Chris Robé is an associate professor of film and media studies. He’s written for various journals such as Jump Cut, Cinema Journal, Framework, and The Velvet Light Trap. His monograph Left of Hollywood: Cinema, Modernism, and the Emergence of U.S. Left Film Culture was published by University of Texas Press. In his spare time he agitates for his friendly faculty union. He is currently researching contemporary media activist formations from the 1970s to the present.
Sunday, September 9 2012
In spite of all the rhetoric coming from Chief of Police Jane Castor in the days before the RNC about reserving extra jail space for the thousands they expected to arrest, as of Wednesday morning only three protestors had been arrested: one for wearing a mask, and another two who started a fight with each other at Romneyville.
Monday, January 2 2012
Occupy Wall Street's strength might be how it enables diverse constituencies to seize upon its imagery and message to engage with social justice concerns, both on the ground and within the video.
Tuesday, July 19 2011
In Detroit, a cauldron where neoliberal experiments are tested and then unleashed upon the world, the Allied Media Conference reveals both the huge challenges facing community organizing and how media can assist the disenfranchised.
Thursday, November 11 2010
At its best, López’s work engages in constructing a new vision where popular culture serves the interests of the poor and dispossessed, where humor is reignited within activism, and the D.I.Y. ethics of punk and hip-hop allow those with talent and gumption to be the media, once again.
Wednesday, May 20 2009
The 1934 Production Code’s puritanical stance towards sexuality is often highlighted by contemporary historians, but it also held extremely reactionary political mandates that forbade movie representations of conflicts between capital and labor.
Monday, July 8 2013
Although one might condemn the girls of Spring Breakers for descending into the lustful materialism of St. Petes, it seems hypocritical coming from avid cinemagoers who also like to immerse themselves in the debauchery of horror films, musicals, melodramas, and the like.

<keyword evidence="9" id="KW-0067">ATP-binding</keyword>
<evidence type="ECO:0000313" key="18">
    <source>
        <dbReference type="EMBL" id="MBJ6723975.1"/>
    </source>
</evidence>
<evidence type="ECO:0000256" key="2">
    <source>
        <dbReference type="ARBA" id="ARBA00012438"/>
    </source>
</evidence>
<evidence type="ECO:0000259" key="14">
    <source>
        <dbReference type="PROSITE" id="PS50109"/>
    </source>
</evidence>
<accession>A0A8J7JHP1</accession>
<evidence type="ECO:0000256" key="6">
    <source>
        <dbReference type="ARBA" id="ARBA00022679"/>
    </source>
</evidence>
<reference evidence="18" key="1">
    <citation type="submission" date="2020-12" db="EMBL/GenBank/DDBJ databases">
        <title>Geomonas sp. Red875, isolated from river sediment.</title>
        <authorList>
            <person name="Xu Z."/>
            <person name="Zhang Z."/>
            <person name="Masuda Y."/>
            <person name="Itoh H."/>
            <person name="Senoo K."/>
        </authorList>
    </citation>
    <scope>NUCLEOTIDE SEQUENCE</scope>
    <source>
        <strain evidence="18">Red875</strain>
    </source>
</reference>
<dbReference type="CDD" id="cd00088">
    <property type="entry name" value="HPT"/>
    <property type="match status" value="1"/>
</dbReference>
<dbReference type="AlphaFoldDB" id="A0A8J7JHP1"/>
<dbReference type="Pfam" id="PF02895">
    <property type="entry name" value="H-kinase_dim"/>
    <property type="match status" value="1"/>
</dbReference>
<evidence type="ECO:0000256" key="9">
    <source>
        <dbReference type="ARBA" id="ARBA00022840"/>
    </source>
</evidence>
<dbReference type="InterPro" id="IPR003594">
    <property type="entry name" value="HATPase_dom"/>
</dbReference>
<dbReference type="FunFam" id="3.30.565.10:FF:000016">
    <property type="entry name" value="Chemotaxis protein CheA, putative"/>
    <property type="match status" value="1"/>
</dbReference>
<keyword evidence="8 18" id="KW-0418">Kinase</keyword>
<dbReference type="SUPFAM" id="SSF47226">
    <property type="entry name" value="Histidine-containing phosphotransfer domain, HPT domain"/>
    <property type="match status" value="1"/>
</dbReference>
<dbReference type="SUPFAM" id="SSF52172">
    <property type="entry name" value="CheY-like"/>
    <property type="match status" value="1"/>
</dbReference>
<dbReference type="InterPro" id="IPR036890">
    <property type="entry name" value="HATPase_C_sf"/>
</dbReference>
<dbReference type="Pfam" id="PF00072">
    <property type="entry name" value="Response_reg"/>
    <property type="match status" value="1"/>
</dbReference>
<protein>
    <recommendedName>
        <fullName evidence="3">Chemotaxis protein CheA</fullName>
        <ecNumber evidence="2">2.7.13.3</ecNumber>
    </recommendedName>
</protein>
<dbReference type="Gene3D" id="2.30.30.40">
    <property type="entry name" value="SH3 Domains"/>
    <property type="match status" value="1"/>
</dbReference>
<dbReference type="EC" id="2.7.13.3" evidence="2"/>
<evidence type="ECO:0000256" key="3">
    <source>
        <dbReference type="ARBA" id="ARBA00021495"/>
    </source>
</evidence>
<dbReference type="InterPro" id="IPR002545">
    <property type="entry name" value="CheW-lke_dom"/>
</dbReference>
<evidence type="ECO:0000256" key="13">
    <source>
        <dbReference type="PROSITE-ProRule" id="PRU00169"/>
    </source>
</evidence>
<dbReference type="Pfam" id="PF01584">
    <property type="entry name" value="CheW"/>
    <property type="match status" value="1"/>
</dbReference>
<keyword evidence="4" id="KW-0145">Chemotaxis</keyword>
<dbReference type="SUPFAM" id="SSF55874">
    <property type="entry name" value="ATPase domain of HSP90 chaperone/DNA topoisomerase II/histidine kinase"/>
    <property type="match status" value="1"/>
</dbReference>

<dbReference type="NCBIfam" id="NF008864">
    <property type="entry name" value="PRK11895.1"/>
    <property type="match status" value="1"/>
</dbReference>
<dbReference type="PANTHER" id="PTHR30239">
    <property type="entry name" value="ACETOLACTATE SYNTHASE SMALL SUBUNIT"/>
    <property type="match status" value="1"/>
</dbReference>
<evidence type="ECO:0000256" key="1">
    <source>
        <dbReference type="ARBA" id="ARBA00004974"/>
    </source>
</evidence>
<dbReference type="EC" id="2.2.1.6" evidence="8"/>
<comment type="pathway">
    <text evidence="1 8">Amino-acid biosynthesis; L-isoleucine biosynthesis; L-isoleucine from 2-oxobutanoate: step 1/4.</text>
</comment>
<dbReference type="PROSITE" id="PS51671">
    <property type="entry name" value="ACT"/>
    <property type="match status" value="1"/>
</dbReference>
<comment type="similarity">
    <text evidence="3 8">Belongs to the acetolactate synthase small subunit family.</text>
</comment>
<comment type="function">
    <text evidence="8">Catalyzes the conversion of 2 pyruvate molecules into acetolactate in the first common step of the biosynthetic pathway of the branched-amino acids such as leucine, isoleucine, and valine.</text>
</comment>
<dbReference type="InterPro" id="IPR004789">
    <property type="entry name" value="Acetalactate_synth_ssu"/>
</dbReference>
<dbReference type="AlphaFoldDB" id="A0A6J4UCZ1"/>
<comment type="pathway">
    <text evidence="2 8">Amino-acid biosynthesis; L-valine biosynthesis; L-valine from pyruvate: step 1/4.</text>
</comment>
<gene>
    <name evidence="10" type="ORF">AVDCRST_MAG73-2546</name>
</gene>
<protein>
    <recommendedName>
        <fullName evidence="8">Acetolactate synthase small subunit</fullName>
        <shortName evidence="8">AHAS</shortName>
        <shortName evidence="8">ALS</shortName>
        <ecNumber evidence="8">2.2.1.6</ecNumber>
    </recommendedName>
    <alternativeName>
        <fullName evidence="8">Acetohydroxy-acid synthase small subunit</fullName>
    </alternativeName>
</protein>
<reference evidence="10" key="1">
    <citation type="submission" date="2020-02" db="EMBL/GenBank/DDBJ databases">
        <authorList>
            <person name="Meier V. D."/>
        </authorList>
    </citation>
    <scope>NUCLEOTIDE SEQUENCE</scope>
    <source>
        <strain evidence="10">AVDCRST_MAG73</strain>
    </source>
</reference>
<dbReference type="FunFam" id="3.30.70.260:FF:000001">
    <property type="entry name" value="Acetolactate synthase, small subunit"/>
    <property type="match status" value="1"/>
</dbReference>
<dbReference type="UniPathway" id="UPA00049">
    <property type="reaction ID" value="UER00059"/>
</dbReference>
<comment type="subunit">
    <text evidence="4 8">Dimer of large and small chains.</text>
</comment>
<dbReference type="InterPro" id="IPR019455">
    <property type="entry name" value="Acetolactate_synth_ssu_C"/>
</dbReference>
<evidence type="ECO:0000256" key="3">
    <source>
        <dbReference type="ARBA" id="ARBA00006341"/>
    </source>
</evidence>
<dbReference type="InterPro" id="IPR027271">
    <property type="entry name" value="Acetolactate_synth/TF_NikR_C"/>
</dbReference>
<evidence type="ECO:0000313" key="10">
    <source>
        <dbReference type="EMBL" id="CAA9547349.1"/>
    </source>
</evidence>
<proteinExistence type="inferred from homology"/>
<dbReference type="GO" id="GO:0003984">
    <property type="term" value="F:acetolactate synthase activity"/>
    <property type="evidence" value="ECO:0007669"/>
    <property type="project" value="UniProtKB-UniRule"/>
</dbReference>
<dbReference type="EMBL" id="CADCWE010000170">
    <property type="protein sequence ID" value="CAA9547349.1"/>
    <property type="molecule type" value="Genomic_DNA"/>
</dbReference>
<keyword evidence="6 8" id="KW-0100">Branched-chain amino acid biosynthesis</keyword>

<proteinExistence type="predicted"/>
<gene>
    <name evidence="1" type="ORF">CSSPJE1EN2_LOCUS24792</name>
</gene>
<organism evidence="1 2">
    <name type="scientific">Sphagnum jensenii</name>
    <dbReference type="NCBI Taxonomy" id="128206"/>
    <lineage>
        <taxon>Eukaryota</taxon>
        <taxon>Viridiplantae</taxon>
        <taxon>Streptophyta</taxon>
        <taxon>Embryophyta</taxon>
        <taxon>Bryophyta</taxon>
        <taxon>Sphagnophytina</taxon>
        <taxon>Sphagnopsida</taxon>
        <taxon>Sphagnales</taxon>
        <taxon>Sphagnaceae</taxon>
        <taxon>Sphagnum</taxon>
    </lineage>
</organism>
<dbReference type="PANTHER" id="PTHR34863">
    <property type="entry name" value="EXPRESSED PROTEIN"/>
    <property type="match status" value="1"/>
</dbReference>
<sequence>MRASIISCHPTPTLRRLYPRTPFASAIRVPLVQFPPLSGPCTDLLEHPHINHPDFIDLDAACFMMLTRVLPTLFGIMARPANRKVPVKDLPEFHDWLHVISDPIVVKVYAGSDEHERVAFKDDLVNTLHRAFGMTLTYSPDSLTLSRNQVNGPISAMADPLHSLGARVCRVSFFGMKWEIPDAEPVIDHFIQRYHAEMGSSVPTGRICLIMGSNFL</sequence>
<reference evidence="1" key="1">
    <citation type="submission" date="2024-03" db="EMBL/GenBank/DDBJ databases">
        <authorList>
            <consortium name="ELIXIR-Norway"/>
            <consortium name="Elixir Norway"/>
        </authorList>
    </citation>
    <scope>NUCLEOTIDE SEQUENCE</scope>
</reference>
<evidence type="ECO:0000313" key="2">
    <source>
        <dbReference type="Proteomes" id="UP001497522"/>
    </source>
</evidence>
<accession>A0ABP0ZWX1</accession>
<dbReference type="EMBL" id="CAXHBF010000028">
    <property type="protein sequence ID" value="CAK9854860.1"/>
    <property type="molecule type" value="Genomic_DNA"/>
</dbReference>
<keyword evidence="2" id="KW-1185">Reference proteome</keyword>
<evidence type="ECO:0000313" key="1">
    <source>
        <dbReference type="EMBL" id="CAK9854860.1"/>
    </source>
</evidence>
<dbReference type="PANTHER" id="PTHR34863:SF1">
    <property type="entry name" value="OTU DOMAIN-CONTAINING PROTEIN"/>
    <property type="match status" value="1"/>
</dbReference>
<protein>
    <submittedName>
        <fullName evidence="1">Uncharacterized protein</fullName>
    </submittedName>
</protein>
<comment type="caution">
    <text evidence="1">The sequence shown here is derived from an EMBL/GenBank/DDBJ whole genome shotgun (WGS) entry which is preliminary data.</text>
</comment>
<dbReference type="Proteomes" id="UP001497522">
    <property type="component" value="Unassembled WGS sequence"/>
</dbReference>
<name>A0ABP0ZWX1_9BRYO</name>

Sunday, April 21 2013
Quentin Tarantino’s Django Unchained is at its strongest when it problematizes America's racist past.The destruction of Candyland not only vindicates Django’s revenge-fuelled quest, but also implies that slavery itself has been wiped off the face of the earth.
Wednesday, October 6 2010
With the current economic climate -- increasing rates of foreclosure, evictions, unemployment, poverty and misery -- this classic story dangerously impinges upon the present to reveal the specter of Tom Joad emerging from the darkness, once again.
Monday, July 1 2013
The remarkable Up series refuses to descend into proselytizing dogma about class by instead revealing the intricate ways in which class defines our relationships with each other and ourselves.
Thursday, March 7 2013
Through their highly labored yet naturalistic filmmaking, the Dardennes approximate the deep undercurrents of emotions that undergird our every action and transform a simple bicycle into what will be one kid’s lifeline.
Sunday, January 27 2013
Downton Abbey might not necessarily represent a perfect world, but it does assert a knowable one, and this provides refuge from the uncertainties that plague us in our everyday lives.
Tuesday, August 7 2012
Speak of the Devil holds the sad place of siphoning off an unfortunate moment in the past for any additional revenues it might yield.
Thursday, October 13 2011
As the New Economic Policy attempted to infuse a dose of capitalism within a faltering Soviet economy, American cinema and Soviet avant-garde techniques and content merged within commercial Soviet cinema in its mixed attempts to fashion a truly utopian cinematic world: one that is both popular and political.